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Potential Game Changing Decision: Extended Leave Not A Reasonable Accommodation

The 7th Circuit Court of Appeals has just ruled that extended time off, after all paid and Family Medical Leave Act (“FMLA) leave has been exhausted is not a “reasonable accommodation” under the Americans with Disabilities Act (“ADA”).   The decision in the matter Severson v. Woodcraft, Inc., runs contrary to the long standing position taken by the Equal Employment Opportunity Commission and many courts that have routinely held that even when an employee has exhausted all leave, the employer must still perform an “undue hardship” analysis to determine if it must maintain the individual’s employment.  The analysis often leads employers to maintain employees on their books for lengthy periods of time, sometimes in excess of 12 months, even after all leave has been exhausted.   In Severson, the court held that the employer was not obligated to provide its employee additional leave after his FMLA leave had expired.  The employee had indicated that he would be able to return to work two or three months after his FMLA leave had expired.  In finding that providing an additional two or three months of leave was not a reasonable accommodation, the Court ruled that the ADA is not a medical leave statute and should not be used to create an “open-ended extension of the FMLA.”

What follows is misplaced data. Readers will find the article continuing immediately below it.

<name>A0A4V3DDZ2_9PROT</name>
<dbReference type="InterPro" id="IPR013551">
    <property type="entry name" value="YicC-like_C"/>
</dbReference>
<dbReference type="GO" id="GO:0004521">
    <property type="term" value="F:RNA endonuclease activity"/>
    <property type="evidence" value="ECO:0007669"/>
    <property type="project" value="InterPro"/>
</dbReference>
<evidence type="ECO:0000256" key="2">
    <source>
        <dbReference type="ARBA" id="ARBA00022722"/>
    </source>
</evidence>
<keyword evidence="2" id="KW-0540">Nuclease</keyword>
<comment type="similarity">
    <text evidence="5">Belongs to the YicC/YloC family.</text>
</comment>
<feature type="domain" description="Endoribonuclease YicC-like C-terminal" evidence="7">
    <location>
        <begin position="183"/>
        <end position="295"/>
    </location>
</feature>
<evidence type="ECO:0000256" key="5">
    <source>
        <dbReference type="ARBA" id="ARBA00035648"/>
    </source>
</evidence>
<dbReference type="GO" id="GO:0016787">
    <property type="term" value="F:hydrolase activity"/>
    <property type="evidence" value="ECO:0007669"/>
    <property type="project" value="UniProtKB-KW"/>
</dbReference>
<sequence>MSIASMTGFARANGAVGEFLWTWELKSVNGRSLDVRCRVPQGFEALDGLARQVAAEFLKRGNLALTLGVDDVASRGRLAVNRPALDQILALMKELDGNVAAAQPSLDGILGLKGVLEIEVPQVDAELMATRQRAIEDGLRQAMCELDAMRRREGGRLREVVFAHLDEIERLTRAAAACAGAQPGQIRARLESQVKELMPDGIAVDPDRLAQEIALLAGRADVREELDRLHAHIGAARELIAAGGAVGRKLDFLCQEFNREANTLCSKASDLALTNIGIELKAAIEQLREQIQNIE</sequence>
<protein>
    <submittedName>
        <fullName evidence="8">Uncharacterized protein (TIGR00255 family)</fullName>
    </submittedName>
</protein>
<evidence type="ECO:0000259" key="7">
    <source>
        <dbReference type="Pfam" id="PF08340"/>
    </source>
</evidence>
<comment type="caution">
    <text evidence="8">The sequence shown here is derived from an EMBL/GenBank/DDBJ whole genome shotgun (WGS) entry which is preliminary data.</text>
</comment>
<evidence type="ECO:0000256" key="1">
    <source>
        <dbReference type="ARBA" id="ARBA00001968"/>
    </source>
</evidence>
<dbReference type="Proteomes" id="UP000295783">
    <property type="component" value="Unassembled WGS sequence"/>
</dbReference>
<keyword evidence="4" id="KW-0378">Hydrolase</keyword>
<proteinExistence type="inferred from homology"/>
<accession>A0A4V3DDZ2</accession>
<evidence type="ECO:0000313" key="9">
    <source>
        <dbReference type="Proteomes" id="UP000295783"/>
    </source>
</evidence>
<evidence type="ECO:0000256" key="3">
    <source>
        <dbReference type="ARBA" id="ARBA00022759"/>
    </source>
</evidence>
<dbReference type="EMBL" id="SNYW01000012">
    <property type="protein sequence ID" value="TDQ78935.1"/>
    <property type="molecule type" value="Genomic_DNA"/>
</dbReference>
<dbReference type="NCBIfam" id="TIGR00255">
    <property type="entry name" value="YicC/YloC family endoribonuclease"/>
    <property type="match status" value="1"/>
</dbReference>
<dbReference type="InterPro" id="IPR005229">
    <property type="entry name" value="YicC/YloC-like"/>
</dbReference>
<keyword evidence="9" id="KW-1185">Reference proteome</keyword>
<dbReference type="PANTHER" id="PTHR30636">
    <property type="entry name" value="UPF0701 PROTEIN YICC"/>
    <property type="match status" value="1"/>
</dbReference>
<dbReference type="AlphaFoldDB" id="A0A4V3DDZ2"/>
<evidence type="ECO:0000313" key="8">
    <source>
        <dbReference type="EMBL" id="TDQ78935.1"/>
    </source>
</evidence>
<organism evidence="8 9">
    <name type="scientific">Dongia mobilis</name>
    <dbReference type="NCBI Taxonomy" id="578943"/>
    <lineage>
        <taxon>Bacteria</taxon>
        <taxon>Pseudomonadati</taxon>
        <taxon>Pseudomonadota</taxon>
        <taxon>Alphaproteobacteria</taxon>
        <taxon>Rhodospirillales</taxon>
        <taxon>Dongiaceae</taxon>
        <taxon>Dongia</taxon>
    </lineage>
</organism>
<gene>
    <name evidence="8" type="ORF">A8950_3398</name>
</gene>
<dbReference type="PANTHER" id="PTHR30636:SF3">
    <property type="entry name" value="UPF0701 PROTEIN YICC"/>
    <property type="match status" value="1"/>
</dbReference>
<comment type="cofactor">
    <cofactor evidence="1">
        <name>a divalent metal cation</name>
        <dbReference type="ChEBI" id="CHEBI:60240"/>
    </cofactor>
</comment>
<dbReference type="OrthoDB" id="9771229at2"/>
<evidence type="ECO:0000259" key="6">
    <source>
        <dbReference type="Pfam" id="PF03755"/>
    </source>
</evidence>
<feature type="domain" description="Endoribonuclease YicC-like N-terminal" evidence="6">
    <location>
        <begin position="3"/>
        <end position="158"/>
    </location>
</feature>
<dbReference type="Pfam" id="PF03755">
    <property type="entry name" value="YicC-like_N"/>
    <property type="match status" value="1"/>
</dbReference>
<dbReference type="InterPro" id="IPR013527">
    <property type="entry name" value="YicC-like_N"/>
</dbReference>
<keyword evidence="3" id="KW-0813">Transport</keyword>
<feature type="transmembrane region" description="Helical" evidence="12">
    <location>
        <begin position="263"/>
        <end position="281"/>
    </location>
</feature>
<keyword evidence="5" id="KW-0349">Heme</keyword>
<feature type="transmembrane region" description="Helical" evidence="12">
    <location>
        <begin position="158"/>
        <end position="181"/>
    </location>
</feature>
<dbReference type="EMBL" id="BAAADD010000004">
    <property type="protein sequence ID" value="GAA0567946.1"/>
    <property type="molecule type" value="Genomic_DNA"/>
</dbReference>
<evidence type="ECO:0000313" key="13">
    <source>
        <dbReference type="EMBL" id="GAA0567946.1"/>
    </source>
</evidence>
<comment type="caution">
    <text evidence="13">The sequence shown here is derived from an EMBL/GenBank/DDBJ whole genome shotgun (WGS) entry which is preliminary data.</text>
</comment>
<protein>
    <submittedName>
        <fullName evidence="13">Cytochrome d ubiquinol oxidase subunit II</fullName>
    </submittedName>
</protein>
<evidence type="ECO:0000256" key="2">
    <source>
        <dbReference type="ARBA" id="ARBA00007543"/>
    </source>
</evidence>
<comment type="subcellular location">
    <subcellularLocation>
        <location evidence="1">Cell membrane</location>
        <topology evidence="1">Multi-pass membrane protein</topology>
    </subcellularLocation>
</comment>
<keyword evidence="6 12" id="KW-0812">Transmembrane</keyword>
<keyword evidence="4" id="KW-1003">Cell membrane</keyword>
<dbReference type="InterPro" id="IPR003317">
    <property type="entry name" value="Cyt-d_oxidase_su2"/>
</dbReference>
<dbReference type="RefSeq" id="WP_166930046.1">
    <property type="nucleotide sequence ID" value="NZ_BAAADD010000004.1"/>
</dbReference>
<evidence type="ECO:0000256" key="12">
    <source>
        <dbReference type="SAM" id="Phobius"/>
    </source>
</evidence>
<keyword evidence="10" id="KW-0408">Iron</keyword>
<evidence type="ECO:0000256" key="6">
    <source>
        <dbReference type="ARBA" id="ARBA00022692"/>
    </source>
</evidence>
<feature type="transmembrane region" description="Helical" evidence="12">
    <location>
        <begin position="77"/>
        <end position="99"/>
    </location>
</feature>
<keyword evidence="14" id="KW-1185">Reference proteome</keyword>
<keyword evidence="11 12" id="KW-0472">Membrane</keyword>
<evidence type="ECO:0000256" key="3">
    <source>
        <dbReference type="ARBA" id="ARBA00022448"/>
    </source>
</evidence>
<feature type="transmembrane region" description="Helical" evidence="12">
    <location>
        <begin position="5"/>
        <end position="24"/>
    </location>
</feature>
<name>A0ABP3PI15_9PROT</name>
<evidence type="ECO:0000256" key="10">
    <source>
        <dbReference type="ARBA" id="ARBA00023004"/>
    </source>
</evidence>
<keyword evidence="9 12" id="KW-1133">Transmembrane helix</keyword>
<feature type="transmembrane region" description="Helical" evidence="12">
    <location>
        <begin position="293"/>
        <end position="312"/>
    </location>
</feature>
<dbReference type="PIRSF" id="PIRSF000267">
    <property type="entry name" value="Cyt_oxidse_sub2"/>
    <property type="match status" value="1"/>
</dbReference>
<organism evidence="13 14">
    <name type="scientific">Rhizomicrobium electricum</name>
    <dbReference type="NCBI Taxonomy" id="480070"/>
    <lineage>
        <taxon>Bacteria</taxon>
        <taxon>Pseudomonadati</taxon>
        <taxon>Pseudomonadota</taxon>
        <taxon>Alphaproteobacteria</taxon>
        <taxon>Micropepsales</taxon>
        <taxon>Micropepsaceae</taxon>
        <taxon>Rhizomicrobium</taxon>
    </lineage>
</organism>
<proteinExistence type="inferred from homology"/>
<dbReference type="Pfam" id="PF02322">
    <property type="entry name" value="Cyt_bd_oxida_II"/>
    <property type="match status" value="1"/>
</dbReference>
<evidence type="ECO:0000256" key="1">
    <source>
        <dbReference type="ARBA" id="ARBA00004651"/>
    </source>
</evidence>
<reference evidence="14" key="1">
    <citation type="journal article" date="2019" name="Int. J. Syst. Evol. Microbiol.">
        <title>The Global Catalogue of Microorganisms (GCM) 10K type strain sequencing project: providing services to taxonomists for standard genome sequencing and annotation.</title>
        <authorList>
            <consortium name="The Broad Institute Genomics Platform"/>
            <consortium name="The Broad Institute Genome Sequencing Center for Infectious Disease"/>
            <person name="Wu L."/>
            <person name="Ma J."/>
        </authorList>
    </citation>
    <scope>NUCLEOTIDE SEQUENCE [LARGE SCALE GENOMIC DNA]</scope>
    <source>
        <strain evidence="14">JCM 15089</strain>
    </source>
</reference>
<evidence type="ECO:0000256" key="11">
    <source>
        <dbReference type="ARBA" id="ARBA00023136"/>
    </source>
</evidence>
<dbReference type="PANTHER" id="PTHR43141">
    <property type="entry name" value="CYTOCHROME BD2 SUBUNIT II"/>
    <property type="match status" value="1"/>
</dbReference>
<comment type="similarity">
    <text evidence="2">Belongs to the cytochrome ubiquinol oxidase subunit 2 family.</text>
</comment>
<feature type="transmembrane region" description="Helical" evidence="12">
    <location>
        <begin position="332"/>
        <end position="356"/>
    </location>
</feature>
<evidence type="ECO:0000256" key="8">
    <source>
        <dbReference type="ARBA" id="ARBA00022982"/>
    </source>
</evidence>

For those outside of Illinois, Indiana and Wisconsin, this decision does not change anything…yet.  However it suggests that the tide is turning on this issue to a more reasonable interpretation of what is a “reasonable accommodation.”

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About this Author

Ari G. Burd, Giordano Law Firm, Labor Employment Attorney
Associate

Mr. Burd practices in both the Labor and Employment Law Practice Area and the Health Care Practice Area. In the Labor and Employment Practice Area, Mr. Burd devotes his time to litigation and counseling employers with regard to traditional employment and labor related issues. Mr. Burd has extensive experience in both the state and federal courts in areas including retaliation, wrongful termination, wage and hour, sexual harassment and race, age, gender and disability discrimination. Mr. Burd also has considerable experience in assisting negotiating and drafting employment related...

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